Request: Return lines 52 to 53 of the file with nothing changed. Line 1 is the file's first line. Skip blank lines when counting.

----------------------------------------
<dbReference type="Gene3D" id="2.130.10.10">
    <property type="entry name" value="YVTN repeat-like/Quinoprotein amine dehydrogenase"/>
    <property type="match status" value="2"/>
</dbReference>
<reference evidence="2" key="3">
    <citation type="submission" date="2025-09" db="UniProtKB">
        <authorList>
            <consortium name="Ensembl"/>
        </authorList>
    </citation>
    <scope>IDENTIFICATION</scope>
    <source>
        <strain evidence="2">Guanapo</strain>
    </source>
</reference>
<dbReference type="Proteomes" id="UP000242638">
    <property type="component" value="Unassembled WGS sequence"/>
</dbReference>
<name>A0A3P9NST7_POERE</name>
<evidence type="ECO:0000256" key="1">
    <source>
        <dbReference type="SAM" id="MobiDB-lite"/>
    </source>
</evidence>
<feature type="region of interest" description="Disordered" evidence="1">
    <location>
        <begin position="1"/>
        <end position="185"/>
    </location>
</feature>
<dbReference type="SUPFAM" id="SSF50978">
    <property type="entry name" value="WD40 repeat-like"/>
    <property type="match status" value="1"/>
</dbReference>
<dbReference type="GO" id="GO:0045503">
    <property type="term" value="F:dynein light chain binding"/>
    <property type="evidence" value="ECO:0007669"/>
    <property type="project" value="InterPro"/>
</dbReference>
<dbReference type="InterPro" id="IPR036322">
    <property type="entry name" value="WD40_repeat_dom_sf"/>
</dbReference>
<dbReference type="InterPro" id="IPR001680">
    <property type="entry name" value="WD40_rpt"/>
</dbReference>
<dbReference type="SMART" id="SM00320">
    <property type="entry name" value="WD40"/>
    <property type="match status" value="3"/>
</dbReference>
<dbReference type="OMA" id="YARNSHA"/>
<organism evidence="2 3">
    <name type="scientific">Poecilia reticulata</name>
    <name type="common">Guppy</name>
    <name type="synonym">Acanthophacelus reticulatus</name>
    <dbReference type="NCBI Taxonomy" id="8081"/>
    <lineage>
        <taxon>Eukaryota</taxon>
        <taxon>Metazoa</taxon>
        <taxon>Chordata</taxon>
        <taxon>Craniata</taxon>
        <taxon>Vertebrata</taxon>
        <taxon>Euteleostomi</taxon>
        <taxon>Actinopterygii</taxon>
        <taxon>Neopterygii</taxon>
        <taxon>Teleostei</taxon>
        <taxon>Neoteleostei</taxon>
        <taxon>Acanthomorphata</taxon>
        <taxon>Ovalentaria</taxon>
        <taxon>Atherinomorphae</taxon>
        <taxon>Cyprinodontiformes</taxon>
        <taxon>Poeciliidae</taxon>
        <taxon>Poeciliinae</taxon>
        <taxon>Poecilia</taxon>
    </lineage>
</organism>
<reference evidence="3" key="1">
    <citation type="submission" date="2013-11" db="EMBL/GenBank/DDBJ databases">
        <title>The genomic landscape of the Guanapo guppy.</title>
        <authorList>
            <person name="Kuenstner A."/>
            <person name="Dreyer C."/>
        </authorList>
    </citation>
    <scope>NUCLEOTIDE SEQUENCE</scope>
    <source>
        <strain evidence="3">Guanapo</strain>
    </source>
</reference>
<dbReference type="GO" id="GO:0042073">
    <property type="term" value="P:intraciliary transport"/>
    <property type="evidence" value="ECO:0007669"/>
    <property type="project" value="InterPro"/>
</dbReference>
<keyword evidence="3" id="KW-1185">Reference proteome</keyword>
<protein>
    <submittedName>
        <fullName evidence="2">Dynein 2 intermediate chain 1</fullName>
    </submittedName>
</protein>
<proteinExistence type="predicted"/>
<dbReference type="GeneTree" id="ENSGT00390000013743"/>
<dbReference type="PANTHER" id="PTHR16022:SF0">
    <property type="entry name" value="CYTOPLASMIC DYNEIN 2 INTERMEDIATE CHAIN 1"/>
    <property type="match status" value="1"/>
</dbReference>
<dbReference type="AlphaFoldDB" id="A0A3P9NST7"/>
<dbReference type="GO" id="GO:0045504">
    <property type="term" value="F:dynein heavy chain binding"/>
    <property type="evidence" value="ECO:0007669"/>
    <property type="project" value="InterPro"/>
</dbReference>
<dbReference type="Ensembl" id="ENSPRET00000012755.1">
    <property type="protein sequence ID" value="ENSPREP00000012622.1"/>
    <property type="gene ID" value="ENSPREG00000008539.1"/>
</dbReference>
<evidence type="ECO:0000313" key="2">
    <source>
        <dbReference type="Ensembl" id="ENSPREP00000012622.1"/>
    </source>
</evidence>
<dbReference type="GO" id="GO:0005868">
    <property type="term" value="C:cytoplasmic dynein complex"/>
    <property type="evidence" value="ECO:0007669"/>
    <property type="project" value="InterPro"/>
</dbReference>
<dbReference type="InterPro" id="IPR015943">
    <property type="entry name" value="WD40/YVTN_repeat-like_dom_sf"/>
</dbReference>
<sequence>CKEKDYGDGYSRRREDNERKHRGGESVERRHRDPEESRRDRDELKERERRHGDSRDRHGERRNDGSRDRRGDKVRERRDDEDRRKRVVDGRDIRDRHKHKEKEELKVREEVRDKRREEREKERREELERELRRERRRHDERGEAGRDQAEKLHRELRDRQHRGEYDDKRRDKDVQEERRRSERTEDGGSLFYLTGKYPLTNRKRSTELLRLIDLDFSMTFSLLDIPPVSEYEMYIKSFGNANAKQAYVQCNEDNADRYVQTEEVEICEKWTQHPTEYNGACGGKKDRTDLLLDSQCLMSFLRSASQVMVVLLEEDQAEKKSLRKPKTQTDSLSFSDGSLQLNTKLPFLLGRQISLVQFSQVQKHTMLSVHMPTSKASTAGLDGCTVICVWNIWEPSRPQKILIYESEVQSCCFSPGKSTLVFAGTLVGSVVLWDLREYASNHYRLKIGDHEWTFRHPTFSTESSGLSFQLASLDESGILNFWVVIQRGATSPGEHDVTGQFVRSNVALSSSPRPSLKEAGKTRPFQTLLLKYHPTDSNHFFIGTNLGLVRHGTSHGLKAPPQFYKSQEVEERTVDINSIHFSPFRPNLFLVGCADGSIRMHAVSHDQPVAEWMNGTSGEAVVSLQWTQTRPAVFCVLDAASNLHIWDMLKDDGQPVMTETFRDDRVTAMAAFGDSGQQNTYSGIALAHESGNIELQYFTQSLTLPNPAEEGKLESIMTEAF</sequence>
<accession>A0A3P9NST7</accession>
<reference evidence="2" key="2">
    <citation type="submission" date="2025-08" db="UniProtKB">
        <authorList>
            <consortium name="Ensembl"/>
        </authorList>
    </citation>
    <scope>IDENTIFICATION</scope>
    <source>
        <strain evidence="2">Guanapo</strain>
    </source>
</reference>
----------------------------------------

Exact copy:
    <name type="scientific">Poecilia reticulata</name>
    <name type="common">Guppy</name>